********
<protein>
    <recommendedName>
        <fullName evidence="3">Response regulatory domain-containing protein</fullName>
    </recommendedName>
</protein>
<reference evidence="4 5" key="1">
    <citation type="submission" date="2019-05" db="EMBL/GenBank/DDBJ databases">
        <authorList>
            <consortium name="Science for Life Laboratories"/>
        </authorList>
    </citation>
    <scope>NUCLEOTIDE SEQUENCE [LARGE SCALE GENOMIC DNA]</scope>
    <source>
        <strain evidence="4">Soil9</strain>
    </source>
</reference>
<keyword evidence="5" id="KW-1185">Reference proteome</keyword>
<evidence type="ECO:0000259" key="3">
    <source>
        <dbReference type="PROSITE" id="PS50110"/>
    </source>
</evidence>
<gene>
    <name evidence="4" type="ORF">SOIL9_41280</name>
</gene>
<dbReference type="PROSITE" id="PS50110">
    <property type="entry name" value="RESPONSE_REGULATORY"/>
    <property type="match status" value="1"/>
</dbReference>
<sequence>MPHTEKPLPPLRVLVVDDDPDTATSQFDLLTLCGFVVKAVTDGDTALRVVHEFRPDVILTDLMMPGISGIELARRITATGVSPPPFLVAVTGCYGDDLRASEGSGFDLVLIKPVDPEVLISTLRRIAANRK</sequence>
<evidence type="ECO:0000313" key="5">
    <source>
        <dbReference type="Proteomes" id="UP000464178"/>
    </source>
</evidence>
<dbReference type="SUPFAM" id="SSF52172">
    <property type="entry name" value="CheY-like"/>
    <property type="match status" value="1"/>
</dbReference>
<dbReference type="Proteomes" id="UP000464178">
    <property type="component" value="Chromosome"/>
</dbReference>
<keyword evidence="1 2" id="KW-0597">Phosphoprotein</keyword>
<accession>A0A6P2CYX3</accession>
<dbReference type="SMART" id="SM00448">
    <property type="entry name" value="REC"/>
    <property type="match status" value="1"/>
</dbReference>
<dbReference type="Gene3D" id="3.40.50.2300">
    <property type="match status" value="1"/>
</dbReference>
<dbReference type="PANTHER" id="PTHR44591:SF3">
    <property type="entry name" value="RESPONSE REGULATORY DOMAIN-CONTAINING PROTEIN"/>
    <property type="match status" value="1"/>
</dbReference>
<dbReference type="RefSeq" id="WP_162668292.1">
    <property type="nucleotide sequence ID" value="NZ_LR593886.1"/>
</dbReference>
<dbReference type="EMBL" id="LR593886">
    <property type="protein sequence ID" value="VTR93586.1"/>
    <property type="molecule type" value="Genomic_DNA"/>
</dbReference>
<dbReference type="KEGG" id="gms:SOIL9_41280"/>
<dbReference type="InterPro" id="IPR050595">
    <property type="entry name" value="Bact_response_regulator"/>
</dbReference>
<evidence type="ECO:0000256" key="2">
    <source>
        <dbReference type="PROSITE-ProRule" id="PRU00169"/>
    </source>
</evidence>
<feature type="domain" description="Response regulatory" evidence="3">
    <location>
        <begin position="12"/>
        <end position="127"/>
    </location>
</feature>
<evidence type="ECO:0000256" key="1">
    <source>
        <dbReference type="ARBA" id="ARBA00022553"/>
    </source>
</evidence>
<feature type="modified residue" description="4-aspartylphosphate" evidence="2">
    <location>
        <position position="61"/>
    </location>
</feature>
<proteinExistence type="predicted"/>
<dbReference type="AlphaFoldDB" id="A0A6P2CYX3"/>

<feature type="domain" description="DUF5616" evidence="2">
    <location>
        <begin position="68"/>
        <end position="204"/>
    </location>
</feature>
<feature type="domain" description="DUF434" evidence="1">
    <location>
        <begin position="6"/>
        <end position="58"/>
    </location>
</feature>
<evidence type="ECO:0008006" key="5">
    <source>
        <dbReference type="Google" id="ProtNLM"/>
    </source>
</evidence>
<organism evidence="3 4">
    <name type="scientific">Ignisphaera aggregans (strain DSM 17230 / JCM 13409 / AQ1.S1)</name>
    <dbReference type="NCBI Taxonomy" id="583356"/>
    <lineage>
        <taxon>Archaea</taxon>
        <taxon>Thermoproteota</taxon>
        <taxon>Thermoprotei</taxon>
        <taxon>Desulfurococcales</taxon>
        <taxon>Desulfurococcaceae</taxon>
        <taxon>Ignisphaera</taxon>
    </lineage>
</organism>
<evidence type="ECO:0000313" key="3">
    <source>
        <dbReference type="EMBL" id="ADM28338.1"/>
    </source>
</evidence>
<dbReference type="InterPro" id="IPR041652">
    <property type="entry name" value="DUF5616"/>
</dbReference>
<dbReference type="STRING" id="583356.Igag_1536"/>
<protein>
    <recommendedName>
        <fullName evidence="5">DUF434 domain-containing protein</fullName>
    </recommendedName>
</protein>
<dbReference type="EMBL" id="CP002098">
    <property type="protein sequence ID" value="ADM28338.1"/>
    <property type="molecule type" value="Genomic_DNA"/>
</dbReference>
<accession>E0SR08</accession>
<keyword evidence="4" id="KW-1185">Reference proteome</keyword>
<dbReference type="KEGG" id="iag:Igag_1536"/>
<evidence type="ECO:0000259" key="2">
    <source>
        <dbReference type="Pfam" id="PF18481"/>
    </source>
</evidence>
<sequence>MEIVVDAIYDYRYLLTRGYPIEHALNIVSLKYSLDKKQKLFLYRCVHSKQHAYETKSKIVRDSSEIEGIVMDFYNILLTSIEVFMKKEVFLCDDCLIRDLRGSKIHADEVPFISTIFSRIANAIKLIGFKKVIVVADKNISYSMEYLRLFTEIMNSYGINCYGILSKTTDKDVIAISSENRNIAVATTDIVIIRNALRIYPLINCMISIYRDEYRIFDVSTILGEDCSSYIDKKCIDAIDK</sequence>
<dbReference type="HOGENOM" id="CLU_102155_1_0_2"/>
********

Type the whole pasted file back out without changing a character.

<protein>
    <recommendedName>
        <fullName evidence="3">Response regulatory domain-containing protein</fullName>
    </recommendedName>
</protein>
<reference evidence="4 5" key="1">
    <citation type="submission" date="2019-05" db="EMBL/GenBank/DDBJ databases">
        <authorList>
            <consortium name="Science for Life Laboratories"/>
        </authorList>
    </citation>
    <scope>NUCLEOTIDE SEQUENCE [LARGE SCALE GENOMIC DNA]</scope>
    <source>
        <strain evidence="4">Soil9</strain>
    </source>
</reference>
<keyword evidence="5" id="KW-1185">Reference proteome</keyword>
<evidence type="ECO:0000259" key="3">
    <source>
        <dbReference type="PROSITE" id="PS50110"/>
    </source>
</evidence>
<gene>
    <name evidence="4" type="ORF">SOIL9_41280</name>
</gene>
<dbReference type="PROSITE" id="PS50110">
    <property type="entry name" value="RESPONSE_REGULATORY"/>
    <property type="match status" value="1"/>
</dbReference>
<sequence>MPHTEKPLPPLRVLVVDDDPDTATSQFDLLTLCGFVVKAVTDGDTALRVVHEFRPDVILTDLMMPGISGIELARRITATGVSPPPFLVAVTGCYGDDLRASEGSGFDLVLIKPVDPEVLISTLRRIAANRK</sequence>
<evidence type="ECO:0000313" key="5">
    <source>
        <dbReference type="Proteomes" id="UP000464178"/>
    </source>
</evidence>
<dbReference type="SUPFAM" id="SSF52172">
    <property type="entry name" value="CheY-like"/>
    <property type="match status" value="1"/>
</dbReference>
<dbReference type="Proteomes" id="UP000464178">
    <property type="component" value="Chromosome"/>
</dbReference>
<keyword evidence="1 2" id="KW-0597">Phosphoprotein</keyword>
<accession>A0A6P2CYX3</accession>
<dbReference type="SMART" id="SM00448">
    <property type="entry name" value="REC"/>
    <property type="match status" value="1"/>
</dbReference>
<dbReference type="Gene3D" id="3.40.50.2300">
    <property type="match status" value="1"/>
</dbReference>
<dbReference type="PANTHER" id="PTHR44591:SF3">
    <property type="entry name" value="RESPONSE REGULATORY DOMAIN-CONTAINING PROTEIN"/>
    <property type="match status" value="1"/>
</dbReference>
<dbReference type="RefSeq" id="WP_162668292.1">
    <property type="nucleotide sequence ID" value="NZ_LR593886.1"/>
</dbReference>
<dbReference type="EMBL" id="LR593886">
    <property type="protein sequence ID" value="VTR93586.1"/>
    <property type="molecule type" value="Genomic_DNA"/>
</dbReference>
<dbReference type="KEGG" id="gms:SOIL9_41280"/>
<dbReference type="InterPro" id="IPR050595">
    <property type="entry name" value="Bact_response_regulator"/>
</dbReference>
<evidence type="ECO:0000256" key="2">
    <source>
        <dbReference type="PROSITE-ProRule" id="PRU00169"/>
    </source>
</evidence>
<feature type="domain" description="Response regulatory" evidence="3">
    <location>
        <begin position="12"/>
        <end position="127"/>
    </location>
</feature>
<evidence type="ECO:0000256" key="1">
    <source>
        <dbReference type="ARBA" id="ARBA00022553"/>
    </source>
</evidence>
<feature type="modified residue" description="4-aspartylphosphate" evidence="2">
    <location>
        <position position="61"/>
    </location>
</feature>
<proteinExistence type="predicted"/>
<dbReference type="AlphaFoldDB" id="A0A6P2CYX3"/>

<feature type="domain" description="DUF5616" evidence="2">
    <location>
        <begin position="68"/>
        <end position="204"/>
    </location>
</feature>
<feature type="domain" description="DUF434" evidence="1">
    <location>
        <begin position="6"/>
        <end position="58"/>
    </location>
</feature>
<evidence type="ECO:0008006" key="5">
    <source>
        <dbReference type="Google" id="ProtNLM"/>
    </source>
</evidence>
<organism evidence="3 4">
    <name type="scientific">Ignisphaera aggregans (strain DSM 17230 / JCM 13409 / AQ1.S1)</name>
    <dbReference type="NCBI Taxonomy" id="583356"/>
    <lineage>
        <taxon>Archaea</taxon>
        <taxon>Thermoproteota</taxon>
        <taxon>Thermoprotei</taxon>
        <taxon>Desulfurococcales</taxon>
        <taxon>Desulfurococcaceae</taxon>
        <taxon>Ignisphaera</taxon>
    </lineage>
</organism>
<evidence type="ECO:0000313" key="3">
    <source>
        <dbReference type="EMBL" id="ADM28338.1"/>
    </source>
</evidence>
<dbReference type="InterPro" id="IPR041652">
    <property type="entry name" value="DUF5616"/>
</dbReference>
<dbReference type="STRING" id="583356.Igag_1536"/>
<protein>
    <recommendedName>
        <fullName evidence="5">DUF434 domain-containing protein</fullName>
    </recommendedName>
</protein>
<dbReference type="EMBL" id="CP002098">
    <property type="protein sequence ID" value="ADM28338.1"/>
    <property type="molecule type" value="Genomic_DNA"/>
</dbReference>
<accession>E0SR08</accession>
<keyword evidence="4" id="KW-1185">Reference proteome</keyword>
<dbReference type="KEGG" id="iag:Igag_1536"/>
<evidence type="ECO:0000259" key="2">
    <source>
        <dbReference type="Pfam" id="PF18481"/>
    </source>
</evidence>
<sequence>MEIVVDAIYDYRYLLTRGYPIEHALNIVSLKYSLDKKQKLFLYRCVHSKQHAYETKSKIVRDSSEIEGIVMDFYNILLTSIEVFMKKEVFLCDDCLIRDLRGSKIHADEVPFISTIFSRIANAIKLIGFKKVIVVADKNISYSMEYLRLFTEIMNSYGINCYGILSKTTDKDVIAISSENRNIAVATTDIVIIRNALRIYPLINCMISIYRDEYRIFDVSTILGEDCSSYIDKKCIDAIDK</sequence>
<dbReference type="HOGENOM" id="CLU_102155_1_0_2"/>